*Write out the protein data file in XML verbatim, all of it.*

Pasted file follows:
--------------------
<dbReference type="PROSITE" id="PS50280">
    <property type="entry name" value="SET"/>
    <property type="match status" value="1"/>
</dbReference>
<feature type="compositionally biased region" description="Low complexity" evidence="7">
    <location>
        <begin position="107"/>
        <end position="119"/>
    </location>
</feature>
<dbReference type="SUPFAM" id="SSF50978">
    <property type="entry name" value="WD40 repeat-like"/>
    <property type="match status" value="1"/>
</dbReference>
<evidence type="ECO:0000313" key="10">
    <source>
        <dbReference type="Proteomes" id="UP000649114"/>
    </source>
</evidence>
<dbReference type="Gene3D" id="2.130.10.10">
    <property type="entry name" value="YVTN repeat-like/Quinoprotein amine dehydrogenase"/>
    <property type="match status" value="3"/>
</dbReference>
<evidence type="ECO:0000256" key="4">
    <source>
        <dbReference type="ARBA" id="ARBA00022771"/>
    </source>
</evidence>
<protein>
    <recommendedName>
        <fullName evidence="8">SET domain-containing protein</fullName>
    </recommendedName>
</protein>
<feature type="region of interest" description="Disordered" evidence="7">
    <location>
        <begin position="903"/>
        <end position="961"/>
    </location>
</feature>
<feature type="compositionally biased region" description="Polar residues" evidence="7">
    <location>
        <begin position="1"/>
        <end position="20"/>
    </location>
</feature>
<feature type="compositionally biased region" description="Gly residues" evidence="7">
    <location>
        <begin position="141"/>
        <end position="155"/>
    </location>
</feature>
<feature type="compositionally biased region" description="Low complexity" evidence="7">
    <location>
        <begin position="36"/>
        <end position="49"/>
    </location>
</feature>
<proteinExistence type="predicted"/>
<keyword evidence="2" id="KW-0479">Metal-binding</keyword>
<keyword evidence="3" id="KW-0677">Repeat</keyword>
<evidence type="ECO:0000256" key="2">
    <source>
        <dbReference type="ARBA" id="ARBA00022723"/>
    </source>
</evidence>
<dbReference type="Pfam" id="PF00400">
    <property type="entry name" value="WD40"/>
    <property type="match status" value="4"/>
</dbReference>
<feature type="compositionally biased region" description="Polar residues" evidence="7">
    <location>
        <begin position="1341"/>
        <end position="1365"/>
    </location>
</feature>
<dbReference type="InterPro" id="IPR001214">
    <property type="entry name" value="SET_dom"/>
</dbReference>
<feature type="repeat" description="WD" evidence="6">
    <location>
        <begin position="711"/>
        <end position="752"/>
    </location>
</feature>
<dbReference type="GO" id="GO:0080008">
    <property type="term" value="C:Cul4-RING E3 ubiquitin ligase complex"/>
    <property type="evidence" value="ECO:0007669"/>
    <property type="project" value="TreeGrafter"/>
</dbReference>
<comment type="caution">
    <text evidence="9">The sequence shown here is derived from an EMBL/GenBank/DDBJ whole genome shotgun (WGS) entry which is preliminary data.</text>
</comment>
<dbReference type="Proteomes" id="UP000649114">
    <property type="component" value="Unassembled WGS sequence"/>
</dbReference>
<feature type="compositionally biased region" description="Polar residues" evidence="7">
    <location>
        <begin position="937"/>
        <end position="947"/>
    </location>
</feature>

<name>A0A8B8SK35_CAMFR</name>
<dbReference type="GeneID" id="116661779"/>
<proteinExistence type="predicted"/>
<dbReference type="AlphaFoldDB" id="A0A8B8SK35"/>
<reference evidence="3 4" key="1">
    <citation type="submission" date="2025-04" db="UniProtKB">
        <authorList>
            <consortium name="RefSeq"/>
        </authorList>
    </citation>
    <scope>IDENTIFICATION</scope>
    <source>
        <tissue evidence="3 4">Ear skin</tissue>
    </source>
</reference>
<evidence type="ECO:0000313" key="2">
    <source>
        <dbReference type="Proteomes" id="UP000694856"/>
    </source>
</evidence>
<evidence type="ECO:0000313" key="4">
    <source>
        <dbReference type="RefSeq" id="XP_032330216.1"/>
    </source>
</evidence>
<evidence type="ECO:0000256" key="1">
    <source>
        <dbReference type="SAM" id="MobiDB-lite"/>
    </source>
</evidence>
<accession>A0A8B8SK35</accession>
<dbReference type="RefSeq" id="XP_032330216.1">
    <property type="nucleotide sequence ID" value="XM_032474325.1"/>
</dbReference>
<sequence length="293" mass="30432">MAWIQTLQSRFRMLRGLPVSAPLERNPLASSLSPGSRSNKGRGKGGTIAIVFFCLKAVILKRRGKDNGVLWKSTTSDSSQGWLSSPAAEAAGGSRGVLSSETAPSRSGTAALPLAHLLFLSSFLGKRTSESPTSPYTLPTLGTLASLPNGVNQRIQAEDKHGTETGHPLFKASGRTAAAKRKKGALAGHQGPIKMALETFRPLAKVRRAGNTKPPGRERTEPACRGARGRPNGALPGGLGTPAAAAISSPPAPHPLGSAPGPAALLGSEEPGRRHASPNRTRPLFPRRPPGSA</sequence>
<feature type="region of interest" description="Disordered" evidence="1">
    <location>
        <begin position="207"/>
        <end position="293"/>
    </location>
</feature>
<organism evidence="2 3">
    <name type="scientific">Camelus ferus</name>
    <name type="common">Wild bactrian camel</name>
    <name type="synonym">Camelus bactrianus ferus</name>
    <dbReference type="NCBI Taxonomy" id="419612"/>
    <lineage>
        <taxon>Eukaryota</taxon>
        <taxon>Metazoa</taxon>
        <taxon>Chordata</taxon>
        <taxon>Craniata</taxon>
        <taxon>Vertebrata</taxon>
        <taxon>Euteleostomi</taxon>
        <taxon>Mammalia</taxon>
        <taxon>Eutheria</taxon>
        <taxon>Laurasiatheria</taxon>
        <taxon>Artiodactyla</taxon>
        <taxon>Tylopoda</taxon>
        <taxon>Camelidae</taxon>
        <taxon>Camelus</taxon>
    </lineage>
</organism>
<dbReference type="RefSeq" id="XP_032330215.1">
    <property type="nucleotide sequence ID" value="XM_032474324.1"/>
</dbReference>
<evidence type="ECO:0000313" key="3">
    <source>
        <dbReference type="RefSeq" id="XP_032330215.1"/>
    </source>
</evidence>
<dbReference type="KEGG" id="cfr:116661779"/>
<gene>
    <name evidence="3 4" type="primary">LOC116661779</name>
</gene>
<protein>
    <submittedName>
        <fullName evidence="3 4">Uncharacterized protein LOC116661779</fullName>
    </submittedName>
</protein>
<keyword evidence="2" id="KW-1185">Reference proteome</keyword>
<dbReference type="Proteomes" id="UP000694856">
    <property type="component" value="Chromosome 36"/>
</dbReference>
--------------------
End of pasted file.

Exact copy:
<dbReference type="PROSITE" id="PS50280">
    <property type="entry name" value="SET"/>
    <property type="match status" value="1"/>
</dbReference>
<feature type="compositionally biased region" description="Low complexity" evidence="7">
    <location>
        <begin position="107"/>
        <end position="119"/>
    </location>
</feature>
<dbReference type="SUPFAM" id="SSF50978">
    <property type="entry name" value="WD40 repeat-like"/>
    <property type="match status" value="1"/>
</dbReference>
<evidence type="ECO:0000313" key="10">
    <source>
        <dbReference type="Proteomes" id="UP000649114"/>
    </source>
</evidence>
<dbReference type="Gene3D" id="2.130.10.10">
    <property type="entry name" value="YVTN repeat-like/Quinoprotein amine dehydrogenase"/>
    <property type="match status" value="3"/>
</dbReference>
<evidence type="ECO:0000256" key="4">
    <source>
        <dbReference type="ARBA" id="ARBA00022771"/>
    </source>
</evidence>
<protein>
    <recommendedName>
        <fullName evidence="8">SET domain-containing protein</fullName>
    </recommendedName>
</protein>
<feature type="region of interest" description="Disordered" evidence="7">
    <location>
        <begin position="903"/>
        <end position="961"/>
    </location>
</feature>
<feature type="compositionally biased region" description="Polar residues" evidence="7">
    <location>
        <begin position="1"/>
        <end position="20"/>
    </location>
</feature>
<feature type="compositionally biased region" description="Gly residues" evidence="7">
    <location>
        <begin position="141"/>
        <end position="155"/>
    </location>
</feature>
<feature type="compositionally biased region" description="Low complexity" evidence="7">
    <location>
        <begin position="36"/>
        <end position="49"/>
    </location>
</feature>
<proteinExistence type="predicted"/>
<keyword evidence="2" id="KW-0479">Metal-binding</keyword>
<keyword evidence="3" id="KW-0677">Repeat</keyword>
<evidence type="ECO:0000256" key="2">
    <source>
        <dbReference type="ARBA" id="ARBA00022723"/>
    </source>
</evidence>
<dbReference type="Pfam" id="PF00400">
    <property type="entry name" value="WD40"/>
    <property type="match status" value="4"/>
</dbReference>
<feature type="compositionally biased region" description="Polar residues" evidence="7">
    <location>
        <begin position="1341"/>
        <end position="1365"/>
    </location>
</feature>
<dbReference type="InterPro" id="IPR001214">
    <property type="entry name" value="SET_dom"/>
</dbReference>
<feature type="repeat" description="WD" evidence="6">
    <location>
        <begin position="711"/>
        <end position="752"/>
    </location>
</feature>
<dbReference type="GO" id="GO:0080008">
    <property type="term" value="C:Cul4-RING E3 ubiquitin ligase complex"/>
    <property type="evidence" value="ECO:0007669"/>
    <property type="project" value="TreeGrafter"/>
</dbReference>
<comment type="caution">
    <text evidence="9">The sequence shown here is derived from an EMBL/GenBank/DDBJ whole genome shotgun (WGS) entry which is preliminary data.</text>
</comment>
<dbReference type="Proteomes" id="UP000649114">
    <property type="component" value="Unassembled WGS sequence"/>
</dbReference>
<feature type="compositionally biased region" description="Polar residues" evidence="7">
    <location>
        <begin position="937"/>
        <end position="947"/>
    </location>
</feature>

<name>A0A8B8SK35_CAMFR</name>
<dbReference type="GeneID" id="116661779"/>
<proteinExistence type="predicted"/>
<dbReference type="AlphaFoldDB" id="A0A8B8SK35"/>
<reference evidence="3 4" key="1">
    <citation type="submission" date="2025-04" db="UniProtKB">
        <authorList>
            <consortium name="RefSeq"/>
        </authorList>
    </citation>
    <scope>IDENTIFICATION</scope>
    <source>
        <tissue evidence="3 4">Ear skin</tissue>
    </source>
</reference>
<evidence type="ECO:0000313" key="2">
    <source>
        <dbReference type="Proteomes" id="UP000694856"/>
    </source>
</evidence>
<evidence type="ECO:0000313" key="4">
    <source>
        <dbReference type="RefSeq" id="XP_032330216.1"/>
    </source>
</evidence>
<evidence type="ECO:0000256" key="1">
    <source>
        <dbReference type="SAM" id="MobiDB-lite"/>
    </source>
</evidence>
<accession>A0A8B8SK35</accession>
<dbReference type="RefSeq" id="XP_032330216.1">
    <property type="nucleotide sequence ID" value="XM_032474325.1"/>
</dbReference>
<sequence length="293" mass="30432">MAWIQTLQSRFRMLRGLPVSAPLERNPLASSLSPGSRSNKGRGKGGTIAIVFFCLKAVILKRRGKDNGVLWKSTTSDSSQGWLSSPAAEAAGGSRGVLSSETAPSRSGTAALPLAHLLFLSSFLGKRTSESPTSPYTLPTLGTLASLPNGVNQRIQAEDKHGTETGHPLFKASGRTAAAKRKKGALAGHQGPIKMALETFRPLAKVRRAGNTKPPGRERTEPACRGARGRPNGALPGGLGTPAAAAISSPPAPHPLGSAPGPAALLGSEEPGRRHASPNRTRPLFPRRPPGSA</sequence>
<feature type="region of interest" description="Disordered" evidence="1">
    <location>
        <begin position="207"/>
        <end position="293"/>
    </location>
</feature>
<organism evidence="2 3">
    <name type="scientific">Camelus ferus</name>
    <name type="common">Wild bactrian camel</name>
    <name type="synonym">Camelus bactrianus ferus</name>
    <dbReference type="NCBI Taxonomy" id="419612"/>
    <lineage>
        <taxon>Eukaryota</taxon>
        <taxon>Metazoa</taxon>
        <taxon>Chordata</taxon>
        <taxon>Craniata</taxon>
        <taxon>Vertebrata</taxon>
        <taxon>Euteleostomi</taxon>
        <taxon>Mammalia</taxon>
        <taxon>Eutheria</taxon>
        <taxon>Laurasiatheria</taxon>
        <taxon>Artiodactyla</taxon>
        <taxon>Tylopoda</taxon>
        <taxon>Camelidae</taxon>
        <taxon>Camelus</taxon>
    </lineage>
</organism>
<dbReference type="RefSeq" id="XP_032330215.1">
    <property type="nucleotide sequence ID" value="XM_032474324.1"/>
</dbReference>
<evidence type="ECO:0000313" key="3">
    <source>
        <dbReference type="RefSeq" id="XP_032330215.1"/>
    </source>
</evidence>
<dbReference type="KEGG" id="cfr:116661779"/>
<gene>
    <name evidence="3 4" type="primary">LOC116661779</name>
</gene>
<protein>
    <submittedName>
        <fullName evidence="3 4">Uncharacterized protein LOC116661779</fullName>
    </submittedName>
</protein>
<keyword evidence="2" id="KW-1185">Reference proteome</keyword>
<dbReference type="Proteomes" id="UP000694856">
    <property type="component" value="Chromosome 36"/>
</dbReference>